Frisco’s Finest lowriders lined up outside St. Peter’s Church Wednesday as friends and family of Sandy Cuadra gathered outside for a mass honoring the one-year anniversary of Cuadra’s death.

Two of her sisters, Lisa Contreras and Patti Eng, greeted visitors as they entered the church.  Eng sported the signature AquaNet hair-do and red lipstick that Cuadra and her friends wore during the 1980s when they were known as the Tiny Locas – a group of friends who lived, breathed and, some say, ruled the Mission.

Cuadra, who died last year at the age of 49 from cancer, was one of them.

Later, Cuadra worked for the Department of Public Works as head of the Graffiti Abatement Program, an earlier in her career she worked for the Real Alternatives Program, an alternative school where many Mission youth righted their lives.  She was a life-long Giants fan and much beloved in the neighborhood. The low riders not only celebrate a culture, they run fundraisers including an annual toy drive for children.

“I feel blessed, happy. A lot of people remembering her, people send her well wishes,” said Lisa Contreras.

The mood brimmed with hopes for a win for the San Francisco Giants – a game that Cuadra would have been watching dressed in the same orange Giants jerseys that at least half of the 100 attending the memorial service wore.

Once everyone was settled in for the mass, word spread that Giants had scored two runs in the second inning.  “She put us all together to celebrate together, remember that,” said Sandy’s brother-in- law who was in the crowd. Everyone smiled and cheered.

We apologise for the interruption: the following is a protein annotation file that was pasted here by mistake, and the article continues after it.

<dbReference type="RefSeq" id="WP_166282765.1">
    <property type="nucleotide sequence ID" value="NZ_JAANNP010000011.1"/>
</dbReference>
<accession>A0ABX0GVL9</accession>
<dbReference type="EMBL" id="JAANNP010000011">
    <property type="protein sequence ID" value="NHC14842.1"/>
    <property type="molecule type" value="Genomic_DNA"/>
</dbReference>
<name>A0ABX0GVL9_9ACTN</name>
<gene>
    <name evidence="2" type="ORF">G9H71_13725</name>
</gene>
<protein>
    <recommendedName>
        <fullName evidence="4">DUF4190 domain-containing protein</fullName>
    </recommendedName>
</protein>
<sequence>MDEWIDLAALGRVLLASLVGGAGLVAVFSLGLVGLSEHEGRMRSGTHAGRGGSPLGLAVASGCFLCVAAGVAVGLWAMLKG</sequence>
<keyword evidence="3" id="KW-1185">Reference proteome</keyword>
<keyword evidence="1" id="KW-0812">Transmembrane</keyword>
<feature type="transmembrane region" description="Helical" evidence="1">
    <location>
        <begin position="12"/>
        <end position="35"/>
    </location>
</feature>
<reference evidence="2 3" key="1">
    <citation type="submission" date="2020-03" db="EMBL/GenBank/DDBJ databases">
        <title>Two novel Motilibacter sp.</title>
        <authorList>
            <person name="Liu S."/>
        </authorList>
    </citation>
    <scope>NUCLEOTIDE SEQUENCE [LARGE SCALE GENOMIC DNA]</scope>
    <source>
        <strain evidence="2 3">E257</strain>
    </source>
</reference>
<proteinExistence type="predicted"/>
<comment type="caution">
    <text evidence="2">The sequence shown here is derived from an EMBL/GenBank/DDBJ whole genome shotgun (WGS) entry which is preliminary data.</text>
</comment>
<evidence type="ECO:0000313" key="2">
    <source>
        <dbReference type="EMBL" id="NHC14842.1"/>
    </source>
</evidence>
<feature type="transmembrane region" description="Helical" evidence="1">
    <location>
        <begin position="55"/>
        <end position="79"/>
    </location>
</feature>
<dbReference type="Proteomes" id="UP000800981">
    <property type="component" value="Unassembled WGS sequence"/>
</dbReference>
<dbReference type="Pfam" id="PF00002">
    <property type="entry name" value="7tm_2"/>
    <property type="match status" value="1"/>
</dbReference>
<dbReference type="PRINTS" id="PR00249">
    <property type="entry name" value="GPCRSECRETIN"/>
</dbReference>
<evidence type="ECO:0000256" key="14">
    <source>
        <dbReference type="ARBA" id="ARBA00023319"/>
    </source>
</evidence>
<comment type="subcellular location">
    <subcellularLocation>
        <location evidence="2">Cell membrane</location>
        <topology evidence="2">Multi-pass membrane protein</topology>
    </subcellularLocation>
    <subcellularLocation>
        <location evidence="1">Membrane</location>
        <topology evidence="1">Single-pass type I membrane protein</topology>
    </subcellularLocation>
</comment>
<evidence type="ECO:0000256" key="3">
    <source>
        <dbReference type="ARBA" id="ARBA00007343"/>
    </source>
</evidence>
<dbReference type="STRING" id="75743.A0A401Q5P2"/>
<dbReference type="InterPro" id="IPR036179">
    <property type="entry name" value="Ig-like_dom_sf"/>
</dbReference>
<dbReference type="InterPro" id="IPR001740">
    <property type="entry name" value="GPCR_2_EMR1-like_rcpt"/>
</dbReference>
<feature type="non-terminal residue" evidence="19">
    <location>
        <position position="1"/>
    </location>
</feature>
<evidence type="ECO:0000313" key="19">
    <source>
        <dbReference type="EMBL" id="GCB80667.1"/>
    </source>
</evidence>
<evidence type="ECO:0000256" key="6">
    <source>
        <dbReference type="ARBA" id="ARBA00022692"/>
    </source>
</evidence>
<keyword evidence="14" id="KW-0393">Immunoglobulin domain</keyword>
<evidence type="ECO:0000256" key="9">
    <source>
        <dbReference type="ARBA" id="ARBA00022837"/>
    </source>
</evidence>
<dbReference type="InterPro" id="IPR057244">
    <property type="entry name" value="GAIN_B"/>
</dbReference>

“I was hungry and Sandy gave me food,” said Father Doherty, said as he began a verse that resonated with everyone in the room. “I was thirsty and Sandy gave me drink. I felt alone and sad and Sandy gave me a hug. I was alone and maybe in prison, and Sandy came to visit me.”

“It was a nice mass, it spoke exactly to whom she was and what she stood up,” said Azucena Amador, who grew up with Cuadra. “I feel sad, but we are celebrating life, love and memories.”

Amador remembered visiting Cuadra when she was sick and then having the patient care for her – she left the visit  with some beef stew that Cuadra had made her.

“I still can’t believe it’s been a year, it hurts a lot,” said Annette ‘Nightowl’ Fraticelo, who met Cuadra in the neighborhood when she was 14-years-old.  Fraticelo said she missed Cuadra’s loyalty and sincerity. “No one can say bad things about her, in her 49 years of life, and I don’t know many people who can say that about themselves,” said Fraticelo.

“This is how many people loved my aunty Sandy, and probably more who couldn’t come [today],” said Miranda Contreras, Cuadra’s niece.

“It’s still hard to even imagine she’s gone because I talk about her every day and I think about her every day,” said Crip Aragon, who met Cuadra when she was 17 and attending Balboa High School.   “It makes me feel good so many people showed up. She didn’t judge people, she was the first one to help. I remember she had a pot of beans ready for me, even in the pain she was” in when she was sick.

Aragon remembered losing her job.  “I was living in Concord,” she said and Cuadra “ showed up with the car full of bags of groceries.”

Aragon’s newphew and Cuadra’s niece married in 1996. “We spent the holidays together, and everything,” she said.

When the Giants won the World Series in 2010,  Cuadra made phone calls to city officials to have Frisco’s Finest low riders cruise in the parade.

Later on Wednesday evening, a set of the lowriders cruised up and down 24th Street celebrating two things: Sandy’s life and the Giants victory.

Correction: A previous version of this article stated that Frisco’s Finest were in the 2012 parade. It was the 2010 World Series, which the Giants also won. We regret the error.